Neonatal herpes simplex



Neonatal herpes simplex

Reproductive system


Neonatal herpes simplex


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USMLE® Step 1 questions

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Neonatal herpes simplex

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USMLE® Step 1 style questions USMLE

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A 6-day-old male infant is brought to the emergency department after an episode of generalized seizure. He has also experienced lethargy and poor feeding. The mother had limited access to prenatal care. The patient was delivered at home by a midwife. During the third trimester of pregnancy, the mother developed multiple painful genital lesions that persisted until labor. Temperature is 40.1°C (104.2°F), blood pressure is 70/50 mmHg, pulse is 140/min, and respiratory rate is 37/min. Weight is at the 20th percentile, and head circumference is at the 40th percentile. The anterior fontanelle is open, and facial features appear normal. Ulcerative lesions are present over the tongue and oral mucosa. Examination of the skin is shown below. A lumbar puncture is performed, and cerebrospinal fluid analysis is notable for mononuclear pleocytosis and an elevated protein level. Which of the following agents is most likely responsible for this patient's presentation?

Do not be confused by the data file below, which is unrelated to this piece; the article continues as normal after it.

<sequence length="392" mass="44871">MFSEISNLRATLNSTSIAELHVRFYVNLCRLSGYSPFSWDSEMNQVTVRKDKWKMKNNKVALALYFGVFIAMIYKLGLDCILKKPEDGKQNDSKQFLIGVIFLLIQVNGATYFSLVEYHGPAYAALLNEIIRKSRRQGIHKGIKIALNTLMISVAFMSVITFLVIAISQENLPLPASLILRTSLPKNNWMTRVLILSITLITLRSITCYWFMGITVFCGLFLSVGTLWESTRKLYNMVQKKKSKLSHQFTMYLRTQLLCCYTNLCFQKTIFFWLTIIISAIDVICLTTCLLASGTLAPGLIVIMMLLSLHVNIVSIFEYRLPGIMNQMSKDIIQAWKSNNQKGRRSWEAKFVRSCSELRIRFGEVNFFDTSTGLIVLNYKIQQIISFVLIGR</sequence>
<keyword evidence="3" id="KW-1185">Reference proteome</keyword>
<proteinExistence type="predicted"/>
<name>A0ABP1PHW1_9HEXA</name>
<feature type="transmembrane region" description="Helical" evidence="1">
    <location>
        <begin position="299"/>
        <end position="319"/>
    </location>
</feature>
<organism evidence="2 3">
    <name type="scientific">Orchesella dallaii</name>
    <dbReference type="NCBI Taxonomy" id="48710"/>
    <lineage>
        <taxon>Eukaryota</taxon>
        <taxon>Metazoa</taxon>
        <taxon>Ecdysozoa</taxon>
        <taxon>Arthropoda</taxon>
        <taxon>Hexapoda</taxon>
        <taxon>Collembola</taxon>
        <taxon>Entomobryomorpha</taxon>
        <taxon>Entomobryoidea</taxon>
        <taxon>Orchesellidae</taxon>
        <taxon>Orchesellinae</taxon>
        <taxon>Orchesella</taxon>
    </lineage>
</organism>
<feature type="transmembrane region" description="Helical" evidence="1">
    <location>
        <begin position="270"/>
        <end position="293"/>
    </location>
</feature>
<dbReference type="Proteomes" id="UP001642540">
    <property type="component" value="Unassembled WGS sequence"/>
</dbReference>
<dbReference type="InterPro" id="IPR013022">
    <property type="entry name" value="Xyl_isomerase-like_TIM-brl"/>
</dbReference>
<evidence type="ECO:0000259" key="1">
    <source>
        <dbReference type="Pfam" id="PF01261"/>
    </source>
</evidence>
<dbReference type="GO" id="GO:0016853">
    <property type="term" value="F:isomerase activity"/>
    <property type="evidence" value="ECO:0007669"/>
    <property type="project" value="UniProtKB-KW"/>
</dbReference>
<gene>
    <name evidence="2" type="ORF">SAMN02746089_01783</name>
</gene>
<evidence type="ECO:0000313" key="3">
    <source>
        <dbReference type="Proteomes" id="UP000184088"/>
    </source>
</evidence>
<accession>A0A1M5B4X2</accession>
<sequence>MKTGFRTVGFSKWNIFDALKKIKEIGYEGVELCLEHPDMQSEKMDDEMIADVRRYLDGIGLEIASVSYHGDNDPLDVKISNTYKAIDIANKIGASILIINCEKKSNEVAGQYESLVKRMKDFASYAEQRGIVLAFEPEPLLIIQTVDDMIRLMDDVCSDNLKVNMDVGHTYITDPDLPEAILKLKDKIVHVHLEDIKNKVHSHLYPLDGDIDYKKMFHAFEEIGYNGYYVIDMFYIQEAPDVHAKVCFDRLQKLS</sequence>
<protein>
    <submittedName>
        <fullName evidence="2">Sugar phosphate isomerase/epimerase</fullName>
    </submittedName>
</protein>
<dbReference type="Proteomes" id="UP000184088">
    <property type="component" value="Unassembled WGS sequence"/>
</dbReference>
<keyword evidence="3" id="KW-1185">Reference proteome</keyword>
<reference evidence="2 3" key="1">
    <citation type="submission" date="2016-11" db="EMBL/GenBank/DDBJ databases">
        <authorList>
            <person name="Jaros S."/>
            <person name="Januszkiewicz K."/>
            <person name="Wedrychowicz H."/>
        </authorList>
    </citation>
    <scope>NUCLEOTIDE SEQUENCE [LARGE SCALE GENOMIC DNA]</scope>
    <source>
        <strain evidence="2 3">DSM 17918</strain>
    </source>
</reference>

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Neonatal herpes simplex is a rare but serious infection caused by the herpes simplex virus (HSV) that affects newborn babies. It can be transmitted to the baby during childbirth if the mother is infected with HSV, usually through genital herpes.

Symptoms of neonatal herpes simplex may include fever, difficulty feeding, irritability, and lethargy. The infection can also cause skin rashes, sores on the skin and mucous membranes, and eye infections. In severe cases, neonatal herpes simplex can cause serious complications, such as meningoencephalitis, organ failure, and death.

Treatment for neonatal herpes simplex typically involves antiviral medications and supportive care, such as intravenous fluids and pain management.


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